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Uncommon Sense, Common Nonsense: Why some organisations consistently outperform others [Kindle Edition]

Jules Goddard , Tony Eccles
4.9 out of 5 stars  See all reviews (18 customer reviews)

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Book Description

This is a book for managers who know that their organisations are stuck in a mindset that thrives on fashionable business theories that are no more than folk wisdom, and whose so-called strategies that are little more than banal wish lists.

It puts forward the notion that the application of uncommon sense - thinking or acting differently from other organisations in a way that makes unusual sense - is the secret to competitive success. For those who want to succeed and stand out from the herd this book is a beacon of uncommon sense and a timely antidote to managerial humbug.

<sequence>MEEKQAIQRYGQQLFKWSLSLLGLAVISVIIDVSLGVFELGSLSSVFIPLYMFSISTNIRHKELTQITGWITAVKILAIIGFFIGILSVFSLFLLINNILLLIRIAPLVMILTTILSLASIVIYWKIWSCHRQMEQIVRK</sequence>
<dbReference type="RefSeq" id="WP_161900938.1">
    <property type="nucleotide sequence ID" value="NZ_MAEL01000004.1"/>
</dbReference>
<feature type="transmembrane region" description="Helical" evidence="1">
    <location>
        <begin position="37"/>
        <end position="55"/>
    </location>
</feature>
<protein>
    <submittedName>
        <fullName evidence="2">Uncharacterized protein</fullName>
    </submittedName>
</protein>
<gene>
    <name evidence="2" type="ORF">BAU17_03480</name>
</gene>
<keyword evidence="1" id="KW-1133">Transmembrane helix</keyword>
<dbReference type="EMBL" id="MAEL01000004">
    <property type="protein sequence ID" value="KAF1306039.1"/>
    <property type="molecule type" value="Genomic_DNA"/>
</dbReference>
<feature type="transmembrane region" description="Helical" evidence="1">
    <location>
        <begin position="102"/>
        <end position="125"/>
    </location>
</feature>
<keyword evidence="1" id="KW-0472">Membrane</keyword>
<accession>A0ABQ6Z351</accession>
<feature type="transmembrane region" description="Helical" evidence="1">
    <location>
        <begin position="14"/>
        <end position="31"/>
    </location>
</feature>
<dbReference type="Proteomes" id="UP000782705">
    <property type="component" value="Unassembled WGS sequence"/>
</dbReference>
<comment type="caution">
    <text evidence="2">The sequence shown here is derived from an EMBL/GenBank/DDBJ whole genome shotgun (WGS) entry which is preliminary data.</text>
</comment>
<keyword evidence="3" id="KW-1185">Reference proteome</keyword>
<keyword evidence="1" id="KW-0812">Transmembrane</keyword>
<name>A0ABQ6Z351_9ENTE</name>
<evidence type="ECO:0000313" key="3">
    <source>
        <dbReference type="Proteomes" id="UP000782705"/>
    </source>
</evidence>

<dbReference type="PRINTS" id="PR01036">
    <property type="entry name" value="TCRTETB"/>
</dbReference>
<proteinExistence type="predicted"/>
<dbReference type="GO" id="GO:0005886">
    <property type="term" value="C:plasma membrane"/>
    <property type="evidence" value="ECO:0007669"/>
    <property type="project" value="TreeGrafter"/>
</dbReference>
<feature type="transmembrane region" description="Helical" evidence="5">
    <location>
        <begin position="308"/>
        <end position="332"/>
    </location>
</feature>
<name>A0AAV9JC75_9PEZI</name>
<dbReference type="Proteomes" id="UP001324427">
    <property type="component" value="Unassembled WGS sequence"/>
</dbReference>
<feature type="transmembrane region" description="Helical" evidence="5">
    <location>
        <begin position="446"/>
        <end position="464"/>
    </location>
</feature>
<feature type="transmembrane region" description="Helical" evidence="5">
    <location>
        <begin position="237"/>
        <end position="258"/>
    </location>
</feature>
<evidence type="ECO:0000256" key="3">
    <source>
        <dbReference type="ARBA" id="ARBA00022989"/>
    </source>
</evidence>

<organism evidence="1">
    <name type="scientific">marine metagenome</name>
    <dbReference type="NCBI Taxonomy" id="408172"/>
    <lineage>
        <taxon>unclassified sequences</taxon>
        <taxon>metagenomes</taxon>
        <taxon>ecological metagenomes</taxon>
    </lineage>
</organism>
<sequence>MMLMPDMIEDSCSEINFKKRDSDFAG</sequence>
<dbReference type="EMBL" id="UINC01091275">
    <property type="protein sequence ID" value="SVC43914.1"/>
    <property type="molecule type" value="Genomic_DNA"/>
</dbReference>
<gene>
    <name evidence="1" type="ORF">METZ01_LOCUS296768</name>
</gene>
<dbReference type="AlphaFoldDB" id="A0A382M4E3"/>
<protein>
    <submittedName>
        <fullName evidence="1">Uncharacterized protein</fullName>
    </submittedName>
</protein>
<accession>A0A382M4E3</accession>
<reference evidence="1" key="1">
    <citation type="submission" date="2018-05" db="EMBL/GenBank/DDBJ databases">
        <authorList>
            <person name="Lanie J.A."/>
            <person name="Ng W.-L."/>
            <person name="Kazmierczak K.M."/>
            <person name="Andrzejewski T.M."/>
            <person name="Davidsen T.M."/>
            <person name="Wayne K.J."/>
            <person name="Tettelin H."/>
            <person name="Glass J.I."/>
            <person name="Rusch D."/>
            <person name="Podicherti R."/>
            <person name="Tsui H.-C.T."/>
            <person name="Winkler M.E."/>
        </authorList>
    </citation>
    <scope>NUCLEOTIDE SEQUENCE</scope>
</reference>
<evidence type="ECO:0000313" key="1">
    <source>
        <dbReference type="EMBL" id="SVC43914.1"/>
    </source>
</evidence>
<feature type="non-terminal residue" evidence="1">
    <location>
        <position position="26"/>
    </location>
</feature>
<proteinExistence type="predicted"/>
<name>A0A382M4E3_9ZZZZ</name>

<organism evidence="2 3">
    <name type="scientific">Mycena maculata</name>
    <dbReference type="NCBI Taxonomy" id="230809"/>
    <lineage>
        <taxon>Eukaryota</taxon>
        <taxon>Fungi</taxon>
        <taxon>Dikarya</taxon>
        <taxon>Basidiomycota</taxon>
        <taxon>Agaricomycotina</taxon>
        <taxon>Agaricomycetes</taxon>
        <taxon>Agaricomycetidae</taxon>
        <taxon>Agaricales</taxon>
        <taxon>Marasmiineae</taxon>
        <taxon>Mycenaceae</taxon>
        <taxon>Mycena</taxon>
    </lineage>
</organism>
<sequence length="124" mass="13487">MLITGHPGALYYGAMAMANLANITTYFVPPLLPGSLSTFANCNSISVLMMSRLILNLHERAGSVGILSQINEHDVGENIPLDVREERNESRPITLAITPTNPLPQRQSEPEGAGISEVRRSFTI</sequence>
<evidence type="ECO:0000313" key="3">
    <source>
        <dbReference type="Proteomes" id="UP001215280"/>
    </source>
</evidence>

Product Description


Provocative, insightful, innovative and contrarian - with truths on every page (Professor Lynda Gratton, London Business School)

This ground-breaking book s a joy to read (Tom Robertson, Dean, The Wharton School, University of Pennsylvania)

Investing in new ideas is more fruitful than investing in market research. Goddard and Eccles understand this, pinpointing that an openness to making mistakes is often a better route to success than the goal of making money (Sir James Dyson)

Book Description

The winning difference daring to be different can make - insights into how organisations can stand out from the herd.

Product details

  • Format: Kindle Edition
  • File Size: 1814 KB
  • Print Length: 256 pages
  • Publisher: Profile Books; Reprint edition (3 May 2012)
  • Sold by: Amazon Media EU S.à r.l.
  • Language: English
  • ISBN-10: 1846686024
  • ISBN-13: 978-1846686023
  • ASIN: B007XUGB0S
  • Text-to-Speech: Enabled
  • X-Ray:
  • Word Wise: Not Enabled
  • Average Customer Review: 4.9 out of 5 stars  See all reviews (18 customer reviews)
  • Amazon Bestsellers Rank: #232,031 Paid in Kindle Store (See Top 100 Paid in Kindle Store)
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Customer Reviews

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4.9 out of 5 stars